Garbage in Harare is a severe and seemingly perennial problem that now must be sorted out and permanent solutions found.
The Environmental Management Agency (EMA) has now issued mandatory orders to Harare City Council to clear the huge dumps in specified public places in Mbare, mainly in the markets and near the markets and terminuses, but this is just scratching at the surface of the growing problem.
While the city council is at fault for not collecting garbage regularly, it cannot be pinned with all the blame or even, in many cases, the bulk of the blame. The residents of the city who dump garbage and dump it in forms that makes it easy to be blown around are just as much to blame.
Mbare is a good example. A lot of that garbage originates from the markets concentrated in the suburb. Ideally it would be properly separated, with the vegetable matter dumped in compost making holding pens and later sold and the bottles and plastic and other refuse properly binned and bagged and trucked out from well-maintained collection points.
Instead the mounds of rubbish left by the markets is added to by every local resident within a kilometre dumping unbagged household garbage and ensuring that we get a stinking and slimy mound of filth spreading everywhere that someone is expected to clear up.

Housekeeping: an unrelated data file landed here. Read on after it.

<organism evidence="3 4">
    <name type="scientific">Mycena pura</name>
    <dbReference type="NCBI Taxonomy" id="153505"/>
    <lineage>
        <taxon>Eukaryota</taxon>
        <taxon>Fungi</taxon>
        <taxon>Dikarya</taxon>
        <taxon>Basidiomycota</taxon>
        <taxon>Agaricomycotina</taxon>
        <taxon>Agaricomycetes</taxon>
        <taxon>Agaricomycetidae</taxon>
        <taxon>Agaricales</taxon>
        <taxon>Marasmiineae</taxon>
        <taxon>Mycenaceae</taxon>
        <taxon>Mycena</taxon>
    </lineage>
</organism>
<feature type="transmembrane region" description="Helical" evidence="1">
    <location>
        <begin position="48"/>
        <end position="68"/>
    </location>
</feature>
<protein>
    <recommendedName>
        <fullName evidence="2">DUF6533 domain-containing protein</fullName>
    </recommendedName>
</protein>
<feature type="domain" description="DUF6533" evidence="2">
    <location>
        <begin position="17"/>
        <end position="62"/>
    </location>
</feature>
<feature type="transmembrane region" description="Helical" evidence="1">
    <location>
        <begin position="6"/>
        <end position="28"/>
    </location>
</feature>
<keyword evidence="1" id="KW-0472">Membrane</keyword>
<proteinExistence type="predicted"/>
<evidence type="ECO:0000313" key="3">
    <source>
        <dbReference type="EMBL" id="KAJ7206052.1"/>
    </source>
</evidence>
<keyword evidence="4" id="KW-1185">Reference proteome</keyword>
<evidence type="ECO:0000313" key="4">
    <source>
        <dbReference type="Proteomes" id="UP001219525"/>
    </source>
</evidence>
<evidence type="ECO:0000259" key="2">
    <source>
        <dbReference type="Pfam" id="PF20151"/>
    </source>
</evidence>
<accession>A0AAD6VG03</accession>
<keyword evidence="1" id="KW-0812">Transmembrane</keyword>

Municipal staff complain about a lack of protective clothing, and while Covid-19 is a possibility the main problem is that anyone assigned to move that filth will want something effective and serious in the way of waterproof garments.
Those just dumping garbage need to think how it will eventually be moved. Earth moving equipment might be the only safe way.
In some suburbs, the delays in garbage collection after the city council ran out of money to buy fuel for trucks have been bad, but far better contained.
Residents have bagged their garbage at the very least, with a number of bags ready for collection instead of just one or two per household, but at least when the truck comes the rubbish, rotting as it is, can just be heaved into the back of the lorry without leaving mess in street and with coating the collectors in slime.